The spend by Shell and its partners on the Corrib gas project over 2014 and this year has totalled €580m as the firm awaits Government approval to allow gas to flow from the field.
Yesterday, operator Shell E&P Ltd confirmed that the 2015 spend by the Corrib partners on the field will be €260m.
Some €320m was spent last year, as total costs approach €3.6bn by the end of 2015.
A spokesman for Shell Ireland said: “As construction of the Corrib development is essentially completed, the capital investment in the project will reduce significantly from 2016 onwards.
“The Corrib facilities have been technically ready to start up since September 1 last.
"After what has been a protracted development phase, Shell is understandably eager to start producing gas as soon as possible.
"We look forward to receiving the final regulatory approval from the Department of Communications, Energy, and Natural Resources shortly so that we can deliver the many long-term benefits that will flow from the Corrib field.”
A spokesperson for the department could not put a date as to when a decision will be made.
The department revealed that Shell had lodged the application in August, which was followed by a public consultation that concluded on September 25.
The spokesperson said: “It is too early to say as to when the evaluation process will conclude.”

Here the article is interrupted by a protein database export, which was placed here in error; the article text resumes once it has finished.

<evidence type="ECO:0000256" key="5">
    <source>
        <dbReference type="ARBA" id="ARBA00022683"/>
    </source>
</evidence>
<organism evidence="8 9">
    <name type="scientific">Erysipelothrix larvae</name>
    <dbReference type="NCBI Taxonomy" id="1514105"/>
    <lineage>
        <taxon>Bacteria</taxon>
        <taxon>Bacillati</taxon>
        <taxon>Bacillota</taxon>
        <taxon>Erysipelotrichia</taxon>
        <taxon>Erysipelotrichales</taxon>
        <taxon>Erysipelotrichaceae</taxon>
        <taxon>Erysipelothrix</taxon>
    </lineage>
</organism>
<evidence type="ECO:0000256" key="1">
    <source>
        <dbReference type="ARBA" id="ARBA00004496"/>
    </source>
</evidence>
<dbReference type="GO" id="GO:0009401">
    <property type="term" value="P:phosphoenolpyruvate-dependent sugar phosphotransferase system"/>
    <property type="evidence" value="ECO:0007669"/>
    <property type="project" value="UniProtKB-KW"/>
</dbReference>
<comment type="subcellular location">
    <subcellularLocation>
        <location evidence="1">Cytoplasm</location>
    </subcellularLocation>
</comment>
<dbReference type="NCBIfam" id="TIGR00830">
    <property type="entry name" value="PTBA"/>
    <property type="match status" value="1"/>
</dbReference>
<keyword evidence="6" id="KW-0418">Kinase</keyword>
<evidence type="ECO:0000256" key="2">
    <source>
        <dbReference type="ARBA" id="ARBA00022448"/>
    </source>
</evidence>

The costs of the Corrib gas project are set to top €3.6bn by the end of this year, more than four times the original estimate of €800m.
The Shell Ireland spokesman said: “There are approximately 400 people currently working on the project.
"Long term, the Corrib gas field will sustain 175 high-quality jobs for the next 15-20 years.”
New accounts filed by Shell E&P Ireland Ltd show that the firm recorded losses of €98.59m last year. That included an €84m actuarial loss on its pension scheme.
The firm recorded a pre-tax loss of €18.84m, with interest costs and other finance costs resulting in a post-tax loss of €26.6m.
The Corrib development is Ireland’s largest ever energy investment.
More than 6,000 people will have worked on bringing Corrib gas to market, with the project maintaining 1,250 full-time jobs in Mayo, Donegal, and Dublin since 2004.
Staff costs last year increased by 15%, from €21.59m to €24.59m.
Pay for Shell E&P’s three directors last year decreased from €2.16m to €1.62m.
Its shareholder funds last year topped €1.5bn after the firm received a further cash injection of €207m during the year.
Shell has a 45% share in the Corrib gas field with its two partners, Statoil having a 36.5% share and Canadian-owned Vermilion owning the remaining 18.5% share.
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